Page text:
Back to the F**kture: Herman Konings

type - podcast
In the first episode of season two of the Back to the F**kture podcast, The Future Laboratory co-founder Martin Raymond discusses the adventures in the futures trade with Belgian forecaster Herman Konings

Given the current state of the world – from war in Ukraine to Covid to the ongoing climate crisis – we now need forecasters more than ever. Specifically, we need forecasters who take a more erudite, less linear, perhaps even a more poetic, look at all things related to the future.

Herman Konings is one such forecaster. He is author of seven books, studied theoretical psychology at the University of Leuven, and in his own words, ‘loves the theatrics of psychology and tomorrow as much as he does its theoretics’.

But he also loves forecasting’s complexity, as I discovered in my recent Back to the F**Kture podcast conversation with him. For him, forecasting is as much about drama, storytelling and the great potential and many possibilities of the human condition as it is about data, spreadsheets, and the forward extrapolation of bald facts and sometimes blind conjecture.

As he tells it, we can’t predict tomorrow, merely intuit, or imagine it. This was a lesson he learned from his own work, and from listening to the late great Watts Wacker, co-author of The 500 Year Delta, in which he suggests that we are moving from the age of reason to the age of possibility and imagination. And for Konings, as we hear, it is all about the latter, especially when dealing with the conundrum that is tomorrow and how we need to fabricate and design it.

‘Possibility and storytelling, when combined,’ he says, ‘are more truthful and accurate than any amount of data and analysis when it comes to envisaging the future, because data in many ways can exclude people and poetry, while good storytelling,’ as he learned from speaking with Wacker, ‘tells a great story, but a great storyteller tells you a story that helps you find yourself in that story.’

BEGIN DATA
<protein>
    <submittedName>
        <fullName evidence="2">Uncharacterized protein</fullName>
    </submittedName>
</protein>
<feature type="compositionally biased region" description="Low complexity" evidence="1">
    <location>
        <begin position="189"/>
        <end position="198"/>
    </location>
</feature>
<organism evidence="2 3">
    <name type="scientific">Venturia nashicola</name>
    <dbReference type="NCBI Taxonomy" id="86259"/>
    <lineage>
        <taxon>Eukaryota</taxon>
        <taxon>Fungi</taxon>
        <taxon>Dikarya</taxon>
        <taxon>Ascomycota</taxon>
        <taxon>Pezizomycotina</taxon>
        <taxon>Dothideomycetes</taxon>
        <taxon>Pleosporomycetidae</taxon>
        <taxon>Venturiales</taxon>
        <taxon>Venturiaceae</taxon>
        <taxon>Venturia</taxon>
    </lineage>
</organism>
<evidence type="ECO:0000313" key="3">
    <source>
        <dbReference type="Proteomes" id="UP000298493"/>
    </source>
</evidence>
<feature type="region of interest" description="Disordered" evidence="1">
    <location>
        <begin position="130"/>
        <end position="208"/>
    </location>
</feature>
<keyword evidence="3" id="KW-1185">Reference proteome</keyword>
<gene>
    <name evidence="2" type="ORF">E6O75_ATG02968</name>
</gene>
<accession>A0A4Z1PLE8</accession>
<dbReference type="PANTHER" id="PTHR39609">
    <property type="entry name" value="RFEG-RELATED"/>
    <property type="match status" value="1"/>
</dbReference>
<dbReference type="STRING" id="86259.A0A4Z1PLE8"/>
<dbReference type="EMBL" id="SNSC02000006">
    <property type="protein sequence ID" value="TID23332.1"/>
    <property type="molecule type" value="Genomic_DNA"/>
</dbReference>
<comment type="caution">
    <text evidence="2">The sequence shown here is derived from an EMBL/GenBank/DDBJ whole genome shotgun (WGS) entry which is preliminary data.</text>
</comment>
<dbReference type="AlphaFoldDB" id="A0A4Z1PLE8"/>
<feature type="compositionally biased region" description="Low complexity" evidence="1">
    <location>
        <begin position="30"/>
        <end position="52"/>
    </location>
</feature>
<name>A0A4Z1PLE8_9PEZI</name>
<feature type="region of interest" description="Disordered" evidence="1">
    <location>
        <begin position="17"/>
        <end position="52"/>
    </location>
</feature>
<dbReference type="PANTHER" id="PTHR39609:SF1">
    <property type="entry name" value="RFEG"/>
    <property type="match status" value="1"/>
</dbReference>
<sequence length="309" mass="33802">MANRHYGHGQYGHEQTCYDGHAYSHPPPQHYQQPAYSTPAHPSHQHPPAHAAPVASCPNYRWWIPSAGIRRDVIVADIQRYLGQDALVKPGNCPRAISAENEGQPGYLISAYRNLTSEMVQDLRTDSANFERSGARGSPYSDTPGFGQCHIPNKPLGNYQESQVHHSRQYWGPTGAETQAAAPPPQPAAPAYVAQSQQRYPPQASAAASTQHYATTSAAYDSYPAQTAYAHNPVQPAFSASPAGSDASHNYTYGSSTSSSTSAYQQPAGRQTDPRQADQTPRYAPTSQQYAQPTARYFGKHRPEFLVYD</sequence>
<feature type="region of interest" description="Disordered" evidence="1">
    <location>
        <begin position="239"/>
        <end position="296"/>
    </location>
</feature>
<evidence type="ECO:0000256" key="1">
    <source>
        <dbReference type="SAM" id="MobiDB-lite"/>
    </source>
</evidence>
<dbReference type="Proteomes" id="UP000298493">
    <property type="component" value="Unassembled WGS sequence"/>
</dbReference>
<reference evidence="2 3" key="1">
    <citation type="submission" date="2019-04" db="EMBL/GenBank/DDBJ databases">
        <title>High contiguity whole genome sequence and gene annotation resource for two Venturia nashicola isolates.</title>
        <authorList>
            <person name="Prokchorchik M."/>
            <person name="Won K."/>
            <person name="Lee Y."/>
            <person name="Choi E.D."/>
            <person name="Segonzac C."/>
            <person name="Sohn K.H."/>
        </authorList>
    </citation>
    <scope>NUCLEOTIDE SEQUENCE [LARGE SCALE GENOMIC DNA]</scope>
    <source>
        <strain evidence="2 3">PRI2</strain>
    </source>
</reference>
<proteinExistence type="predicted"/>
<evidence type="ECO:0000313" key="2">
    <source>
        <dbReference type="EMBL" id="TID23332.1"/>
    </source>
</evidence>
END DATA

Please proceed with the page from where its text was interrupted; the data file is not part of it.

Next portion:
It is no surprise, then, that his books as well as his forecasts place people at the heart of their story as well as those fields like sociology, anthropology or psychology that attempt to explore, explain and decode them.

Published by:

17 May 2022

Author: Martin Raymond and Herman Konings



His latest book, Gap the Mind, a play on the announcement that many visitors to London hear each year when passing through underground stations, is no exception. The gap in this case refers to the stretch that our minds have to make when crises happen and we are forced to embrace solutions, or ways of doing things at an accelerated pace – Covid, for example, and the speed at which we took to remote working, home delivery, video conferencing, new ways of working and doing business.

History, as he sees it, is laced with such examples, from famines that reframe our views on food security to the ongoing climate crisis where ideas that were once marginal, idealistic or fantastical – sustainability, renewables, even nuclear fission – are examined, embraced and embedded as the new norm.

In this way, he says, history teaches us that progress isn’t always about a slow, measured push into tomorrow, but about accelerated shifts that require us to be bold, brave, imaginative and daring to think differently.

We’ve survived,’ he says, ‘because we imagine and intuit the solution, not because we have it readily at our fingertips.’ And this is what good forecasting is about – imagining what could be, then helping people to broker a solution.

To find out more about Herman and his work, go to, otherwise eavesdrop on his conversation with The Future Laboratory co-founder and fellow forecaster Martin Raymond here.

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